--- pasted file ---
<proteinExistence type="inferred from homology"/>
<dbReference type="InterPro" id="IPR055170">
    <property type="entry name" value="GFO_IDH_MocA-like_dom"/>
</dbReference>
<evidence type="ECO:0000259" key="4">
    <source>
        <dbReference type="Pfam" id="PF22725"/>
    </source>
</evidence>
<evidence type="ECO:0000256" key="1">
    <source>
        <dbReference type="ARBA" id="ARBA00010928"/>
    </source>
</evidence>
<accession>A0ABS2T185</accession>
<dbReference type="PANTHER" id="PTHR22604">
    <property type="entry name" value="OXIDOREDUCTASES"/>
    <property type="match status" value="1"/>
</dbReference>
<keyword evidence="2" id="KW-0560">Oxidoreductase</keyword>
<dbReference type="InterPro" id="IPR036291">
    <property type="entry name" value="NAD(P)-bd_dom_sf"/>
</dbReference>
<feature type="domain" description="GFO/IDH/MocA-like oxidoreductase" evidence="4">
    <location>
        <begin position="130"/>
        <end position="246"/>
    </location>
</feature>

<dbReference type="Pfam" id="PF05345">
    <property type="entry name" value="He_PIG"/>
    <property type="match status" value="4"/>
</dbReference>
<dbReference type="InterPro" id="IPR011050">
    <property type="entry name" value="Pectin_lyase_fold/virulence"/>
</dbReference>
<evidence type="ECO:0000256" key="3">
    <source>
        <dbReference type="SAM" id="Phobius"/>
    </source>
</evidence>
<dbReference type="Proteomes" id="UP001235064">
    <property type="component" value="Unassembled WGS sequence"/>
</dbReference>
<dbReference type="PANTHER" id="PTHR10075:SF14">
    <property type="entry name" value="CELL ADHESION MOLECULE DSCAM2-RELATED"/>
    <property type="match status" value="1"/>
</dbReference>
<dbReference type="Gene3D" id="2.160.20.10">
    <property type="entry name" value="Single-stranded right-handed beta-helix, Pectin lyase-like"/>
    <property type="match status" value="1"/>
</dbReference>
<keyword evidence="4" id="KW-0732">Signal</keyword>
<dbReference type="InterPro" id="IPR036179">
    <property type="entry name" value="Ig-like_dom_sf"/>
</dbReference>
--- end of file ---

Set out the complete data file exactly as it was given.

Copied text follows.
<proteinExistence type="inferred from homology"/>
<dbReference type="InterPro" id="IPR055170">
    <property type="entry name" value="GFO_IDH_MocA-like_dom"/>
</dbReference>
<evidence type="ECO:0000259" key="4">
    <source>
        <dbReference type="Pfam" id="PF22725"/>
    </source>
</evidence>
<evidence type="ECO:0000256" key="1">
    <source>
        <dbReference type="ARBA" id="ARBA00010928"/>
    </source>
</evidence>
<accession>A0ABS2T185</accession>
<dbReference type="PANTHER" id="PTHR22604">
    <property type="entry name" value="OXIDOREDUCTASES"/>
    <property type="match status" value="1"/>
</dbReference>
<keyword evidence="2" id="KW-0560">Oxidoreductase</keyword>
<dbReference type="InterPro" id="IPR036291">
    <property type="entry name" value="NAD(P)-bd_dom_sf"/>
</dbReference>
<feature type="domain" description="GFO/IDH/MocA-like oxidoreductase" evidence="4">
    <location>
        <begin position="130"/>
        <end position="246"/>
    </location>
</feature>

<dbReference type="Pfam" id="PF05345">
    <property type="entry name" value="He_PIG"/>
    <property type="match status" value="4"/>
</dbReference>
<dbReference type="InterPro" id="IPR011050">
    <property type="entry name" value="Pectin_lyase_fold/virulence"/>
</dbReference>
<evidence type="ECO:0000256" key="3">
    <source>
        <dbReference type="SAM" id="Phobius"/>
    </source>
</evidence>
<dbReference type="Proteomes" id="UP001235064">
    <property type="component" value="Unassembled WGS sequence"/>
</dbReference>
<dbReference type="PANTHER" id="PTHR10075:SF14">
    <property type="entry name" value="CELL ADHESION MOLECULE DSCAM2-RELATED"/>
    <property type="match status" value="1"/>
</dbReference>
<dbReference type="Gene3D" id="2.160.20.10">
    <property type="entry name" value="Single-stranded right-handed beta-helix, Pectin lyase-like"/>
    <property type="match status" value="1"/>
</dbReference>
<keyword evidence="4" id="KW-0732">Signal</keyword>
<dbReference type="InterPro" id="IPR036179">
    <property type="entry name" value="Ig-like_dom_sf"/>
</dbReference>